Biorigin joins European beta-glucan bandwagon

By Annie-Rose Harrison-Dunn

- Last updated on GMT

Biorigin welcomes beta-glucan novel foods approval
Biorigin welcomes beta-glucan novel foods approval

Related tags: Nutrition, Eu

The Brazilian company Biorigin has announced plans to develop its position in the European beta-glucan market after winning EU novel foods approval; meanwhile the EU health claim scramble continues.

Goldcell beta-glucan consists of purified yeast beta-glucans derived from the cell walls of Saccharomyces cerevisiae​, or bakers yeast. In a statement, Biorigin said that it intends to, “develop the promotion of Goldcell Beta Glucan as food ingredient to the European market”.

Health claims okayed  

The European Food Safety Authority (EFSA) approved beta-glucan heath claims back in 2010 after Swiss CreaNutrition AG submitted a claim on oat beta-glucan’s blood cholesterol lowering/reducing properties.

With a daily intake of 3g of oat beta-glucan, the claim can be used for foods which provide at least 1 g of oat beta-glucan per  portion.

Substantially equivalent”

In May 2011 the EFSA Panel noted that “the “high intake” scenario for ‘yeast beta-glucans’ is grossly similar to the background intake of beta-glucans from other dietary sources”​.

In a statement to the press, Biorigin quotes the Food Safety Authority of Ireland (FSAI) as saying that: “Goldcell Beta Glucan is substantially equivalent to insoluble beta-glucans authorized through Commission implementing decision 2011/762/EU”​ and said that the FSAI had declared it "can be used within the maximum levels in the foods specified in Annex II of that decision, which include foods for general purposes, dietary supplements and foods for particular nutritional purposes".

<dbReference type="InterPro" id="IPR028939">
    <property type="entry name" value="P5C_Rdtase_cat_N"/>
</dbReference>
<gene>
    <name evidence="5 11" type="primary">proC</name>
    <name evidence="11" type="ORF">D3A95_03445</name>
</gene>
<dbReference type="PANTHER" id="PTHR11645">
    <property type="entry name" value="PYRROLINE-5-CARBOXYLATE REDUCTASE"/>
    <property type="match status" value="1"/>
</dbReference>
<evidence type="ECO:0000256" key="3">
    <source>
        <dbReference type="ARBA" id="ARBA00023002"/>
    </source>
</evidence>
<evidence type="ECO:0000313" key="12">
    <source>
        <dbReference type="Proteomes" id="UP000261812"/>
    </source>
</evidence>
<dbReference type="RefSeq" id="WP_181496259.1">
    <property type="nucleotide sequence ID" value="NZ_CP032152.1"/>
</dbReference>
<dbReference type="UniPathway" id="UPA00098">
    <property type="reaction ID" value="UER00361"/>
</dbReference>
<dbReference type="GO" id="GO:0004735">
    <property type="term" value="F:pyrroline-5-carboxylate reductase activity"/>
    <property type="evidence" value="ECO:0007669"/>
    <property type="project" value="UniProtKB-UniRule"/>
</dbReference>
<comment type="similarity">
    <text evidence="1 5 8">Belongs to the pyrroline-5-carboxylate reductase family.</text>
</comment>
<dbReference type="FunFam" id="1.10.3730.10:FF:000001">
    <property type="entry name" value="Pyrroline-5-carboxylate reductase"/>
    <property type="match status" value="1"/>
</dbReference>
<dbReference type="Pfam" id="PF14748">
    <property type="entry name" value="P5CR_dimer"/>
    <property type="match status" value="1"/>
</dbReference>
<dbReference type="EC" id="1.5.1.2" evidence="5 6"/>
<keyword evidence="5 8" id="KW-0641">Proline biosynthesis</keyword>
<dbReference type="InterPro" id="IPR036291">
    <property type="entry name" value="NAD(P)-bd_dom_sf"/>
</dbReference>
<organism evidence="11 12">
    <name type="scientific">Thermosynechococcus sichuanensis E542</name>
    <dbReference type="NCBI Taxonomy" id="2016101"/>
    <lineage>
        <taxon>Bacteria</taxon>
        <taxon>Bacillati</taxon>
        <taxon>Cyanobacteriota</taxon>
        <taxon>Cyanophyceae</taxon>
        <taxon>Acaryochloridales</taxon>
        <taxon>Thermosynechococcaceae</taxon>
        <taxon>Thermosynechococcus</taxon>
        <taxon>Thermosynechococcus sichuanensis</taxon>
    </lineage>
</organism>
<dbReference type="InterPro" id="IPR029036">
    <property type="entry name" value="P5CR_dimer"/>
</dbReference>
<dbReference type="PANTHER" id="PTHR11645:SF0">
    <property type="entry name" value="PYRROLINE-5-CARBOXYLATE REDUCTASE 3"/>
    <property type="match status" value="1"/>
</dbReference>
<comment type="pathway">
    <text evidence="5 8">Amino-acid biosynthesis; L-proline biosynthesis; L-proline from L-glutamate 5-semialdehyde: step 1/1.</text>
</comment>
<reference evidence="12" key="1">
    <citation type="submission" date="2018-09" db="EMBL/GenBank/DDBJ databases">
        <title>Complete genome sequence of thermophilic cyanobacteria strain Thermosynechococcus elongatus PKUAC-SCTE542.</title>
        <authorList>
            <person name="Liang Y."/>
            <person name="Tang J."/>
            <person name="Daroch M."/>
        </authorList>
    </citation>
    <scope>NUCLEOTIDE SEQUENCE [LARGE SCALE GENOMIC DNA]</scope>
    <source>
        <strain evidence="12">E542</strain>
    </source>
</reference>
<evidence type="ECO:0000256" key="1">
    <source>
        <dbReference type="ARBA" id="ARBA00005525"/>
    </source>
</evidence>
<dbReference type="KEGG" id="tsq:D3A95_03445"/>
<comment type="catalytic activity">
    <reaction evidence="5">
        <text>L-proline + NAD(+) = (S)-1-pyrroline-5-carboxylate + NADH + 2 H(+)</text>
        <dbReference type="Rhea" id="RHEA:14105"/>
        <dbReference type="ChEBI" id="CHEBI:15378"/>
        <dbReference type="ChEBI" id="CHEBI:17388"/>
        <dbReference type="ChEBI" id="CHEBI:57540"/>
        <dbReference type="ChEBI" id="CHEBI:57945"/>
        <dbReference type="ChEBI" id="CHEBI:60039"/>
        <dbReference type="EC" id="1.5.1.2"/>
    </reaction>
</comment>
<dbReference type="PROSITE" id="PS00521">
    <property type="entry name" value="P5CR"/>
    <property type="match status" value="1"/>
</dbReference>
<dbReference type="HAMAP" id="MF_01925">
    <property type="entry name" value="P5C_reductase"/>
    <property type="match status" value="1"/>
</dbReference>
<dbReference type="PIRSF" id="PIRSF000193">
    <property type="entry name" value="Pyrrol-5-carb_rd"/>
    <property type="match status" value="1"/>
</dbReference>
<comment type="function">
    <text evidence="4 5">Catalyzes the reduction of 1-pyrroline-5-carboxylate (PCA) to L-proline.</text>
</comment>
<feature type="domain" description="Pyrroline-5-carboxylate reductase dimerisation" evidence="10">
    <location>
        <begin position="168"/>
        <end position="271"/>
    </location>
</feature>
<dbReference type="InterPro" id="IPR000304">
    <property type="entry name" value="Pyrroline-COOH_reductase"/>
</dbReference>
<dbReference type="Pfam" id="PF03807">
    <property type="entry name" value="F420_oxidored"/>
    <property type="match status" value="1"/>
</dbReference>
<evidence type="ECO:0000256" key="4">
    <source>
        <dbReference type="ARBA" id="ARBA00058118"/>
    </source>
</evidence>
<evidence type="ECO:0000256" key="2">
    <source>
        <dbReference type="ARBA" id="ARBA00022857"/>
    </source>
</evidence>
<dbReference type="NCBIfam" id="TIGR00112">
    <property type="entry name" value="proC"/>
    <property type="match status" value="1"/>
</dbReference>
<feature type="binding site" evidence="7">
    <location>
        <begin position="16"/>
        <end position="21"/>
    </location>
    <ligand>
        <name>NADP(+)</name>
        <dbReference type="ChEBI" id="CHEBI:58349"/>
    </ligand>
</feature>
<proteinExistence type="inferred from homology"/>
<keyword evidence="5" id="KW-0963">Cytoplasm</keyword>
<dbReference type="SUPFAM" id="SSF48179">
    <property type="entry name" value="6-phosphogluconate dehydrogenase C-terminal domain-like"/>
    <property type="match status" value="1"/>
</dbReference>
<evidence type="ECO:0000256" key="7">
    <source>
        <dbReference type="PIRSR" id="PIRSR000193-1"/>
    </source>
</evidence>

Dr. Patrick O'Mahony, chief specialist food technology at the FSAI, told NutraIngredients that, "[Goldcell Beta Glucan] was authorised in August for the EU market through the simplified procedure of the Novel Food Regulation EC No 258/97 and by virtue of an opinion provided by the FSAI."

He clarified: "This simply looks at the similarity of a novel ingredient to a comparator already on the EU market. If the ingredient is similar with respect to composition, nutritional value, intended use and level of undesirable substances it may be placed on the EU market. However, this process has nothing to do with health or nutrition claims and makes no case either way for such. I cannot release the FSAI opinion yet as other Member States have not yet been notified."

German yeast specialist Leiber's claim that yeast beta-glucan has immune system benefits was rejected back in 2010. NutraIngredients reported last year that the company was compiling a new EU nutrition and health claims regulation (NHCR), yet the EFSA rejected this common cold claim for a second time in April this year. The company says it will apply again. 

New EU player

Biorigin’s Goldcell line consists of dry and autolysed yeasts, made from Saccharomyces cerevisiae​, which can be used as supplementation, a nutritional source, for nutritional fermentation and to assign consistency and texture to different food products.

Biorigin is part of Zilor - a Brazilian producer of ethanol, sugar and sugar cane electricity. 

Brazil, one of the BRIC markets, was named the world’s seventh largest economy this year. Globally it also has the sixth largest population and spans the fifth largest land area. 

Related topics: Ingredients, Bread

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1 comment

A point of clarification

Posted by Susan Tosh,

Cereal beta-glucans and yeast/mushroom beta-glucans are chemically very different which means that they have very different physiological effects as well. Oat and barley beta-glucans have been proven to reduce cholesterol. There is substantial evidence that yeast beta-glucans improve immune function. These are different bioactive components even if they have similar names and that needs to be kept in mind.

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